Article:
Restorers Marvel at Discovery of Arcade

In the courtyard of one derelict 18th century palace, a previous government dug a bomb shelter. Fishmongers from the neighborhood around Bab el Zuwelya Gate, built 900 years ago, threw fish heads, rotting shrimp and other debris into a moat formed by rising ground water around El Salah Taleai mosque.

A fetid green-gray pool of garbage resulted, standing for as long as the older residents could remember. When it was finally drained and cleared this year, delighted restorers discovered a medieval arcade of low, arched stone shops built into the side of the mosque.

Other once-grand houses were--and still are--used as garbage dumps, places to slaughter chickens or as convenient toilets by people seemingly oblivious to their intrinsic value and fine architectural details. These include mashrabaya windows--characterized by a wooden mesh intricately made without nails to give privacy to the women of the houses--inlaid cabinets and medieval stained-glass skylights.

The enormousness of the task facing restorers is daunting.

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“It’s a long-term program,” Mayor Shehata said. “We are not planning it for six months or one year--maybe it’s going to take 20 years. But it has to start because many of the practices around the monuments have been very bad. . . . It should have begun maybe 50 years ago.”

Shehata said the city’s role will include compelling owners of polluting workshops to switch to nonpolluting businesses or move. He estimates that 15% of the businesses may have to be evicted. The city is preparing an alternative site for them nearby, he said.

Everyone involved emphasizes that the intention is not to denude the area of its real people--the shouting merchants and the waterpipe-smoking coffeehouse denizens, characters who might have stepped straight out of the pages of a novel by Naguib Mahfouz, Egypt’s Nobel-winning author, who was born in this neighborhood.

“We cannot make it a museum because the city is still alive and we are still living here,” said Medhad Menabbawy, the antiquities director for the neighborhood, who offers visitors soft drinks in a cubicle in the bowels of a partially restored 14th century palace.

But the area will be cleaned up and protected, shops will be required to put in new facades appropriate to the area’s historic character, and the neighborhood will become a lure to visitors, Menabbawy promised.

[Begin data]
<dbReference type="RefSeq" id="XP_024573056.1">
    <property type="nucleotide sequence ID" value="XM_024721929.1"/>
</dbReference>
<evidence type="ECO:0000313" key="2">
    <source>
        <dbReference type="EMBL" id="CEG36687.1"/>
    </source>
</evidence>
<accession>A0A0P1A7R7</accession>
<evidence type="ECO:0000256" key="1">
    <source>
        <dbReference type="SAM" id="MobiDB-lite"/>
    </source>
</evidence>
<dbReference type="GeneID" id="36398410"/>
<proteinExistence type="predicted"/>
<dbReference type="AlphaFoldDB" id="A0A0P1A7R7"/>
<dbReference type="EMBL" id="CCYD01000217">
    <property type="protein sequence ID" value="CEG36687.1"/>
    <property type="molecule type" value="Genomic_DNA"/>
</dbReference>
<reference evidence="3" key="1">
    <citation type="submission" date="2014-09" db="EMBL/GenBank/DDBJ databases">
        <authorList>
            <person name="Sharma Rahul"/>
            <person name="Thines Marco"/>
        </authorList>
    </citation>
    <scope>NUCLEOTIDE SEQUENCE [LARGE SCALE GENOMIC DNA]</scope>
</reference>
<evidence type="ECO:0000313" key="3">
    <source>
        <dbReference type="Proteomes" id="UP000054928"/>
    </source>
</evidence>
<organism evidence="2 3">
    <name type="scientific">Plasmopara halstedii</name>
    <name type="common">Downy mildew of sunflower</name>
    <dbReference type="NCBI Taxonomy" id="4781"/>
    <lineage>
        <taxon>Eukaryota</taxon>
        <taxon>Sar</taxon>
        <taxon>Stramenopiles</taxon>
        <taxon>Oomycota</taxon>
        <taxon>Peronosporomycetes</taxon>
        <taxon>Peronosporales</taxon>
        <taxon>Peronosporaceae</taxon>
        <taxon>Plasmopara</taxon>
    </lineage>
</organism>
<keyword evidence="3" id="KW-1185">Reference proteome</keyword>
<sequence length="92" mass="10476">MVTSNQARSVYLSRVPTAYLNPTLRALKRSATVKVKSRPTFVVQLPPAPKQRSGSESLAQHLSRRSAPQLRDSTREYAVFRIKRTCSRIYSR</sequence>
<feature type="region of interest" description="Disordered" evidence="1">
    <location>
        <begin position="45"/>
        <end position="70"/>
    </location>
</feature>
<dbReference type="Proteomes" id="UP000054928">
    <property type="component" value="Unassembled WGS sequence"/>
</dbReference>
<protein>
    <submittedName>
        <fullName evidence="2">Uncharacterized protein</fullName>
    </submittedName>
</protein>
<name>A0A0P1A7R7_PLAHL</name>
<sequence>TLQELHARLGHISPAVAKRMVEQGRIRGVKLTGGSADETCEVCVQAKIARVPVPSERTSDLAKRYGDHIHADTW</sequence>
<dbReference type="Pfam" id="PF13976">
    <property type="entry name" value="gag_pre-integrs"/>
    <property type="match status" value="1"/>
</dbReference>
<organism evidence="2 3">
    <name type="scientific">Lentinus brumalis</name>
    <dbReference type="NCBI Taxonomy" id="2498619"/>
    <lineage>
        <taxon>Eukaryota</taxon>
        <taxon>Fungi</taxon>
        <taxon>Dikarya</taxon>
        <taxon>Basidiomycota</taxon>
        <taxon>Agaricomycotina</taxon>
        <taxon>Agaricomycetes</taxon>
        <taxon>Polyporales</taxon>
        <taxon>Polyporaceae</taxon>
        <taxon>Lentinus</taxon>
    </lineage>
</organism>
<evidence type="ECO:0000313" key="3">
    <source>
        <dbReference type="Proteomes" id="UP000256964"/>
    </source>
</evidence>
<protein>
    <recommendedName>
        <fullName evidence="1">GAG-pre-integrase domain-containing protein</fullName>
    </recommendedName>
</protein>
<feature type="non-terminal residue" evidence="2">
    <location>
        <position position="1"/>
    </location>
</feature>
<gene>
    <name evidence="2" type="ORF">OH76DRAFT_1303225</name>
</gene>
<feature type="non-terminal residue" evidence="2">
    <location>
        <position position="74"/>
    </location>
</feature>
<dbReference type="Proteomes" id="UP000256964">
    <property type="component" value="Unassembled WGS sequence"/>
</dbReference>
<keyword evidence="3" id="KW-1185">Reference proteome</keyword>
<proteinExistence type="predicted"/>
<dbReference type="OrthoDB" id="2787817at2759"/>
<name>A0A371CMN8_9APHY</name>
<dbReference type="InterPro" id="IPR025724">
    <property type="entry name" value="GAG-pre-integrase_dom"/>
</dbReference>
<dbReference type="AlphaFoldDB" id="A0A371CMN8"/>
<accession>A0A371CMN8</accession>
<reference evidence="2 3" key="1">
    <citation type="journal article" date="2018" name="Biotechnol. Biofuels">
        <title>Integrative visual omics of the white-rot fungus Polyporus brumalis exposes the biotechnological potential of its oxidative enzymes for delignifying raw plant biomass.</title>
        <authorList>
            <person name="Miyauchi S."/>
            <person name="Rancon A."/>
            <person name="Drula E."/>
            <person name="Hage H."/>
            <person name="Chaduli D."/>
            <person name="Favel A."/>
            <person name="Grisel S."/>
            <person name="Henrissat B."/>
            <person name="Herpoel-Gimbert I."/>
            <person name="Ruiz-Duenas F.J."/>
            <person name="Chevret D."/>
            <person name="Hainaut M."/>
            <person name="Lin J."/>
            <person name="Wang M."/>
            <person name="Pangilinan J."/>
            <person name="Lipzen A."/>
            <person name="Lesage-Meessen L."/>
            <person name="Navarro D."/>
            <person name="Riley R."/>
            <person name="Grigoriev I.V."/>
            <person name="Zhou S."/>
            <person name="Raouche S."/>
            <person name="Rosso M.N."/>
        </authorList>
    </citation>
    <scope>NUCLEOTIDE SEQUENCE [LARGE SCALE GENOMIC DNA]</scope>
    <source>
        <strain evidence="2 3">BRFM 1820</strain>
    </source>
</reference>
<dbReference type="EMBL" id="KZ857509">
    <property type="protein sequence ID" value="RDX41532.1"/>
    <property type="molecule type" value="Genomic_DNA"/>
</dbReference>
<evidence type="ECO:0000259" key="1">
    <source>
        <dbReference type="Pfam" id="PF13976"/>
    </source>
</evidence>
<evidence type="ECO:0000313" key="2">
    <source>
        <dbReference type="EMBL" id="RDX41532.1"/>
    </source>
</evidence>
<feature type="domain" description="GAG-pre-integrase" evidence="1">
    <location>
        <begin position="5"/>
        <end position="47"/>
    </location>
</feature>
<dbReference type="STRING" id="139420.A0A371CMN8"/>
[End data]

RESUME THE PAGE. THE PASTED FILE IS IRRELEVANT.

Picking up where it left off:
“We dream to be not less than old Rome or old Madrid,” Menabbawy said.

Plan Would Reeducate Denizens of District

A key aspect of the plan is to address the neighborhood as a whole and not just look at fixing up the historic buildings.

“If we are going to work in this area, we cannot work piecemeal. . . . You have to upgrade the whole area: the streets, sewage, water and electricity. You have to reeducate the people,” said Gaballah of the antiquities authority.

He noted that the streets are too narrow for automobiles. They were built for a hot country, where the proximity of the buildings gave shade, and people could talk to one another from their balconies. The tunnels planned underneath the historic district will remove through traffic and reunite the sundered ends of Al Muizz Street.

Cars eventually will be banned altogether, except for a few hours in the early morning when merchants can receive deliveries. “If it works out,” Gaballah said, “you can have a pedestrian area in the heart of Cairo.”

He said he does not yet know how Egypt will pay for the work, but he plans to approach the World Bank; the United Nations Educational, Scientific and Cultural Organization; Arabs in the wealthy Gulf countries; and Muslims the world over for help. “This is the heritage of mankind,” he said. “We have to translate that practically: Ask mankind to help.”

How much money does he need? “Oh, give me the [annual] budget of Egypt,” he deadpanned.

Merchants and other neighborhood people, for the most part, are responding positively to the government interest. The only murmurings have been from some workshop owners, anxious about whether they will be relocated.

“Today in Egypt there is a huge blossoming of the old and the new,” said jeweler Adel Saif, whose shop is attached to a medieval mosque just inside the Bab el Zuwelya Gate and who expects greater tourist traffic.

“People feel this. Everywhere you go, there is construction, there are projects going on. Things are moving.”